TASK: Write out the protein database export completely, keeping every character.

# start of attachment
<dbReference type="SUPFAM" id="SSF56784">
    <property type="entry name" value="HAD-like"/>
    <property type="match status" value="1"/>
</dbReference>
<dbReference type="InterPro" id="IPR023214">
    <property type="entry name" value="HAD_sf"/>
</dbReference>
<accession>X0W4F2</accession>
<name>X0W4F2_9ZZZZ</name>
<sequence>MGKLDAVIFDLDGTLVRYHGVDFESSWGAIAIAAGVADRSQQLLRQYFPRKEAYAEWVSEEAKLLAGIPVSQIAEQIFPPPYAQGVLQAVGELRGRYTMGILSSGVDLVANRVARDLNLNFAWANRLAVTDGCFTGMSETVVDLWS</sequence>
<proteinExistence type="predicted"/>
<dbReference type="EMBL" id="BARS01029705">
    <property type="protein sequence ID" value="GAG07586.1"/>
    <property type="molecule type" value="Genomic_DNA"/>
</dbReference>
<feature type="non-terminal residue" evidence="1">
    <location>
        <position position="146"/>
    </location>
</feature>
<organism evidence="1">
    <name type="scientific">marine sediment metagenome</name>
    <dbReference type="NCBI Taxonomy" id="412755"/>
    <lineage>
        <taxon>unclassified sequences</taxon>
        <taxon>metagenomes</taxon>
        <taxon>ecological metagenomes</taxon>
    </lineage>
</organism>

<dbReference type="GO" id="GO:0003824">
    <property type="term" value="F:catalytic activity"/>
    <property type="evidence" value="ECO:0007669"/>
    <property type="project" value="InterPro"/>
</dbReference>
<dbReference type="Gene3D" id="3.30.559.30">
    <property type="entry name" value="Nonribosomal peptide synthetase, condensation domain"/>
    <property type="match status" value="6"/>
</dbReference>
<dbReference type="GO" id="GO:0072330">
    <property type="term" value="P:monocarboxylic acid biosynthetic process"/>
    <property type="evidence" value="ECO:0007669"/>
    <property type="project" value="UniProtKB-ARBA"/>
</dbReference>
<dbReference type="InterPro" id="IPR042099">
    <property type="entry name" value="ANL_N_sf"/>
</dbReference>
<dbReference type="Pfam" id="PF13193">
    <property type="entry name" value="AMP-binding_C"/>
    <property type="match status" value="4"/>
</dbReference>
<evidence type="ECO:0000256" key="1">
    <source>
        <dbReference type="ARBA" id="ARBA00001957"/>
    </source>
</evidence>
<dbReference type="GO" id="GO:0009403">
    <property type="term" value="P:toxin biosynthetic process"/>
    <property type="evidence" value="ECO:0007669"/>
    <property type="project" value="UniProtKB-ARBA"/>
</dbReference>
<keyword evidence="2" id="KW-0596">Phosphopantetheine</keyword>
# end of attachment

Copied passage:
<dbReference type="SUPFAM" id="SSF56784">
    <property type="entry name" value="HAD-like"/>
    <property type="match status" value="1"/>
</dbReference>
<dbReference type="InterPro" id="IPR023214">
    <property type="entry name" value="HAD_sf"/>
</dbReference>
<accession>X0W4F2</accession>
<name>X0W4F2_9ZZZZ</name>
<sequence>MGKLDAVIFDLDGTLVRYHGVDFESSWGAIAIAAGVADRSQQLLRQYFPRKEAYAEWVSEEAKLLAGIPVSQIAEQIFPPPYAQGVLQAVGELRGRYTMGILSSGVDLVANRVARDLNLNFAWANRLAVTDGCFTGMSETVVDLWS</sequence>
<proteinExistence type="predicted"/>
<dbReference type="EMBL" id="BARS01029705">
    <property type="protein sequence ID" value="GAG07586.1"/>
    <property type="molecule type" value="Genomic_DNA"/>
</dbReference>
<feature type="non-terminal residue" evidence="1">
    <location>
        <position position="146"/>
    </location>
</feature>
<organism evidence="1">
    <name type="scientific">marine sediment metagenome</name>
    <dbReference type="NCBI Taxonomy" id="412755"/>
    <lineage>
        <taxon>unclassified sequences</taxon>
        <taxon>metagenomes</taxon>
        <taxon>ecological metagenomes</taxon>
    </lineage>
</organism>

<dbReference type="GO" id="GO:0003824">
    <property type="term" value="F:catalytic activity"/>
    <property type="evidence" value="ECO:0007669"/>
    <property type="project" value="InterPro"/>
</dbReference>
<dbReference type="Gene3D" id="3.30.559.30">
    <property type="entry name" value="Nonribosomal peptide synthetase, condensation domain"/>
    <property type="match status" value="6"/>
</dbReference>
<dbReference type="GO" id="GO:0072330">
    <property type="term" value="P:monocarboxylic acid biosynthetic process"/>
    <property type="evidence" value="ECO:0007669"/>
    <property type="project" value="UniProtKB-ARBA"/>
</dbReference>
<dbReference type="InterPro" id="IPR042099">
    <property type="entry name" value="ANL_N_sf"/>
</dbReference>
<dbReference type="Pfam" id="PF13193">
    <property type="entry name" value="AMP-binding_C"/>
    <property type="match status" value="4"/>
</dbReference>
<evidence type="ECO:0000256" key="1">
    <source>
        <dbReference type="ARBA" id="ARBA00001957"/>
    </source>
</evidence>
<dbReference type="GO" id="GO:0009403">
    <property type="term" value="P:toxin biosynthetic process"/>
    <property type="evidence" value="ECO:0007669"/>
    <property type="project" value="UniProtKB-ARBA"/>
</dbReference>
<keyword evidence="2" id="KW-0596">Phosphopantetheine</keyword>